March 12, 2013
What is a Brave Choice?
What is a brave choice? Previously, I described a common response to my resignation from Lawrence: how very brave of you. Yet my decision to resign didn't feel courageous; it felt clear--a straight-forward choice along my path. One of my friends recently asked how I came to such peace with the decision. My answer: I accrued enough self-awareness and fully trusted myself. Indeed, that is where the bravery lies.
It took courage to explore layers of myself in therapy. It took courage to have hard conversations with people I love--to let my voice and needs be heard, when I wasn't sure of the outcome. It took courage to feel the range of my emotions and let others see all parts of me. It took courage to sit for weekends in silent mediation--alone with my thoughts and feelings. It took courage to make different life choices from my colleagues--to prioritize people (including myself) rather than to-dos and accomplishments. It took courage to say "no" to some things in order to fully say "yes" to others. It took courage to try new creative outlets--to put forth my creative work in the beginning stages when I was most vulnerable. It took courage to tell people how very much I care about them.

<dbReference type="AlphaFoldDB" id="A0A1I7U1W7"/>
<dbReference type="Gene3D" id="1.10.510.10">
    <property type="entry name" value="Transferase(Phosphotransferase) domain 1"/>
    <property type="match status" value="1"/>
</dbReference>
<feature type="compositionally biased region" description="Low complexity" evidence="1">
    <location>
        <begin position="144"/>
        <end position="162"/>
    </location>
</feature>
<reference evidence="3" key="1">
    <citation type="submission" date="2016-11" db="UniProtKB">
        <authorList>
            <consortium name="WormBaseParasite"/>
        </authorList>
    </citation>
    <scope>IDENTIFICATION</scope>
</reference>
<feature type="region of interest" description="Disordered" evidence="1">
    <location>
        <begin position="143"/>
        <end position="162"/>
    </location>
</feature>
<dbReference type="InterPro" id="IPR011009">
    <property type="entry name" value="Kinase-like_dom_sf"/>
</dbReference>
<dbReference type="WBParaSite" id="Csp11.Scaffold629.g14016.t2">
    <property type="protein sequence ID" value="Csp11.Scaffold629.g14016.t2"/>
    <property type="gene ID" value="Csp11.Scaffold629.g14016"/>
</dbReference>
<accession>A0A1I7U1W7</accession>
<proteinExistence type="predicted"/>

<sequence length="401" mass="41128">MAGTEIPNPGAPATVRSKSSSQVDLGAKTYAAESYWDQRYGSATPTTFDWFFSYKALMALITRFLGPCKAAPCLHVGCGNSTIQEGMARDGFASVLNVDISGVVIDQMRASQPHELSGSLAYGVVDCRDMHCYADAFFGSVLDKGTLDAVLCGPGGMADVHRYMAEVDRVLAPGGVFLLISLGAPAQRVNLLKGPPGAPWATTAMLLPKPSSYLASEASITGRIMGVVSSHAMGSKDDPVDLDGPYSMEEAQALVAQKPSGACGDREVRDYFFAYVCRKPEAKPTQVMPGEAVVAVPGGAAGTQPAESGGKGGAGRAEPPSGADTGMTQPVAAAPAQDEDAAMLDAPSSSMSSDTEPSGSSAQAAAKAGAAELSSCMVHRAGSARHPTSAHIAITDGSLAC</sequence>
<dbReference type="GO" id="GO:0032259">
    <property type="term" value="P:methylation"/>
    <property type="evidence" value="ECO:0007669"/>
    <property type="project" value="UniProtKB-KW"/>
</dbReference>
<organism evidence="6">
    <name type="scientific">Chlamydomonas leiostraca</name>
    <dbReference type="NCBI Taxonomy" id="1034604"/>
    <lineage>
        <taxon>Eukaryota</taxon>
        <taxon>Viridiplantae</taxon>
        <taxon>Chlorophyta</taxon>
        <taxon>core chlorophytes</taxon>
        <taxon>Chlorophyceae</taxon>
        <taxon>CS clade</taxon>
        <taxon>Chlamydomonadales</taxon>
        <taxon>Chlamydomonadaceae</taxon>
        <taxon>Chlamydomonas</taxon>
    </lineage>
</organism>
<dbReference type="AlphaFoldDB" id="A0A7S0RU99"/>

My bravest act was not giving up tenure or quitting my job. Those decisions came easily after years of regular self-reflection. I think my bravest act was committing to that path of self-reflection (even when the truth was difficult to hear or say). And that still takes courage--every single day. Some days I don't want to reflect; I want to distract. Yet too many days of distraction leads to disconnection not just from myself, but from all of life. So I gather my courage and plant myself back in the moment; back in life--life filled with uncertainty, love, sadness, kindness, disappointment, contentment, anxiety, and joy. And I can't imagine it any other way.